Letter from the Director


Shinin’ Star, Is What You Are

Jazz doesn’t get a lot of regular attention in the major news media, outside of the ever-informed writing of the New York Times. So when a respected source like The Guardian puts up a feature piece under the provocative headline “Is Jazz Entering a New Golden Age?” it makes the forwarded e-mail lines hum. The title page hopes to further entice the reader with an almost-sensational line that reads, “It’s been sidelined for decades, but now the genre is in the spotlight thanks to endorsements by music’s biggest stars, and the end of internal bickering.” Well, I guess one can’t challenge the first part of that sub-heading without disproving the second part.

The July 8 article, by Seth Colter Walls, is interesting, beautifully presented, and full of the calculatedly hip optimism that very well can draw new audiences to the music. The main premise of the piece, and it is good news, is that artists like Kendrick Lamar, David Bowie, Erykah Badu, and even Lady Gaga are bringing visibility to artists like Kamasi Washington, Donny McCaslin, Robert Glasper, and even Tony Bennett. And that artists like Esperanza Spalding and Badbadnotgood are enriching both arenas with their considerable jazz and commercial chops. All of this is right and good, but, of course, jazz hasn’t been “sidelined for decades,” and its success should not be judged merely on the basis of its varying proximity to popular music.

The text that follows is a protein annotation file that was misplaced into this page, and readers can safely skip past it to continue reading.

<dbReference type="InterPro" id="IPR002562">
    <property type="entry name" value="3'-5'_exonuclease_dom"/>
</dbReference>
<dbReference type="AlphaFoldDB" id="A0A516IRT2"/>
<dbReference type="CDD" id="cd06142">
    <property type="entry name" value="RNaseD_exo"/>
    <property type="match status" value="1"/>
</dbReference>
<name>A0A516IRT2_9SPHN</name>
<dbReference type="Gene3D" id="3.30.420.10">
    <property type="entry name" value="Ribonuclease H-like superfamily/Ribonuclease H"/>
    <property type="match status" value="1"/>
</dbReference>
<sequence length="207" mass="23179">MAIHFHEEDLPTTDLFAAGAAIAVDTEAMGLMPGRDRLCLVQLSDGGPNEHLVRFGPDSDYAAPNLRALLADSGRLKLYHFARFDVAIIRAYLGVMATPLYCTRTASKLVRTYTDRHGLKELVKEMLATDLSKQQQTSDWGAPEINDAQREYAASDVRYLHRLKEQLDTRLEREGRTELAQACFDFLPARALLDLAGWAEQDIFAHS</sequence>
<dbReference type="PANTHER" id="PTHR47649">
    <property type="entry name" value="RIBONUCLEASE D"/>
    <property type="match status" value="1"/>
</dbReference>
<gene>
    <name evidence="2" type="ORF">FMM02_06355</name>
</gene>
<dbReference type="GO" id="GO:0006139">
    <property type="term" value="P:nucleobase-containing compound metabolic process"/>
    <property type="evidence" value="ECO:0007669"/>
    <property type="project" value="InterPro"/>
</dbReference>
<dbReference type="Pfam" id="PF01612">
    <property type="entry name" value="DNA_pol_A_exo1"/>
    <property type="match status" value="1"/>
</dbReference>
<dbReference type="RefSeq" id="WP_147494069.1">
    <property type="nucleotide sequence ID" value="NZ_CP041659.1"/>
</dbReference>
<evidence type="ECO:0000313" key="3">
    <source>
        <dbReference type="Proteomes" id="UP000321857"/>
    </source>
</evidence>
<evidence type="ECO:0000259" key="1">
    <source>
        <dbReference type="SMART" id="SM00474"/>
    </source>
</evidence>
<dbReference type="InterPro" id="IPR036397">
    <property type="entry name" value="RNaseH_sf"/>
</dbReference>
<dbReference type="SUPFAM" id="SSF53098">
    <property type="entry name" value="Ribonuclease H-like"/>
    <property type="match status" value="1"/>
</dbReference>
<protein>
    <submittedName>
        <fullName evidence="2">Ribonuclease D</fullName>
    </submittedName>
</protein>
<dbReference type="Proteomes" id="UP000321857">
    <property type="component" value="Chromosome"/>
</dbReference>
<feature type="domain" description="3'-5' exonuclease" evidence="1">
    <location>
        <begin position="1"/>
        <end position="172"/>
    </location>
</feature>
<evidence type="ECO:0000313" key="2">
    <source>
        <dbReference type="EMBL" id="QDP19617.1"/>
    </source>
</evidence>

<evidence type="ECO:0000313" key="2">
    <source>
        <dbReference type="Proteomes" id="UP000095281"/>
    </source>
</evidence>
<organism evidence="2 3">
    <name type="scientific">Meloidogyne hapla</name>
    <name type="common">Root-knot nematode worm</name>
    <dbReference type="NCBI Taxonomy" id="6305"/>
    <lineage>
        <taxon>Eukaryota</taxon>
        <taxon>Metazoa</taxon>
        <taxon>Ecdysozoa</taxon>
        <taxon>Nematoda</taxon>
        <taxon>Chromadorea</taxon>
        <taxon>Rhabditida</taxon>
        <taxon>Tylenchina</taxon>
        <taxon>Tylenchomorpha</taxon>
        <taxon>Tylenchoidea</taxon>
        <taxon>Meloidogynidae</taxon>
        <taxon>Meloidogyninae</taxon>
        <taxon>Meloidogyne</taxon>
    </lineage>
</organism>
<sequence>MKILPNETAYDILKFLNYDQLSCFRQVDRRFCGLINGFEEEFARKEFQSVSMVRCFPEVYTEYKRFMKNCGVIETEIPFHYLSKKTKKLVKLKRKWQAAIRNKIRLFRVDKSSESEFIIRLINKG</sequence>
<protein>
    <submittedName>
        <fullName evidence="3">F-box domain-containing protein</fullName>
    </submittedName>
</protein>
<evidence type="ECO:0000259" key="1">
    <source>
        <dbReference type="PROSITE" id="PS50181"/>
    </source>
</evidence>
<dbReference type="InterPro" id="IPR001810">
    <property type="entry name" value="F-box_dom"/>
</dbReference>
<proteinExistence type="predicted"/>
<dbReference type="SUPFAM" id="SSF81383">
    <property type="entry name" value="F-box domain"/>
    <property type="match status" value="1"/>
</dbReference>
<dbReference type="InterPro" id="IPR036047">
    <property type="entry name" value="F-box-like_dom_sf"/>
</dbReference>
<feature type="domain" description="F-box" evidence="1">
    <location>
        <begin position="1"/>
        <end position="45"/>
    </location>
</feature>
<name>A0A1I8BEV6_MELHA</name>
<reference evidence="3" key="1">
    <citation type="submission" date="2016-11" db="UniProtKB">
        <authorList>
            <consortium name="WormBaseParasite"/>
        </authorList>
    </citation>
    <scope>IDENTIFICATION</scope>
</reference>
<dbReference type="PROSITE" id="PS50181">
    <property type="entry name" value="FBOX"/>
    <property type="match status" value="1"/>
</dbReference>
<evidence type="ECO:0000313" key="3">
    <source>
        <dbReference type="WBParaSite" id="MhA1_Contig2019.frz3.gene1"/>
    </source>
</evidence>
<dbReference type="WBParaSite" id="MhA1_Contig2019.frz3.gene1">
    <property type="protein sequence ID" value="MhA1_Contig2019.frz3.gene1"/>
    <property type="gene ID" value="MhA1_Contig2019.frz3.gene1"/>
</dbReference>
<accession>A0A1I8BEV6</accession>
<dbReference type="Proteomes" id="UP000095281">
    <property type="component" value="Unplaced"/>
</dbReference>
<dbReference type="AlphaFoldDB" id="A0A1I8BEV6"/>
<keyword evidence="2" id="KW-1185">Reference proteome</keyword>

This issue of Earshot Jazz surveys the ever-thriving Seattle scene, and the jazz continuum as engaged and fueled by the remaining 99% of us. We profile a local jazz treasure, take a look at all-ages educational and jam session possibilities, take a sneak-peek at the next Earshot Jazz Festival, and get out the word on upcoming performances and recordings by Seattle musicians.

Maybe we all dream of wild, or even moderate, success with our thing. Meanwhile, we’ll show up every day, do our work, and try to keep in mind that we’re all valuable people, one as good as the other, and that our common dedication to an art form can make the world a better place. As the recent Pulitzer Prize-winning Jazz Master Henry Threadgill summed up that same Guardian piece, “Any time we can understand a little bit more about culture, I think it makes us better as a group of people, and more civilized as a group of people.” The world needs that, from each of us.

–John Gilbreath, Executive Director


Posted on

July 27, 2016

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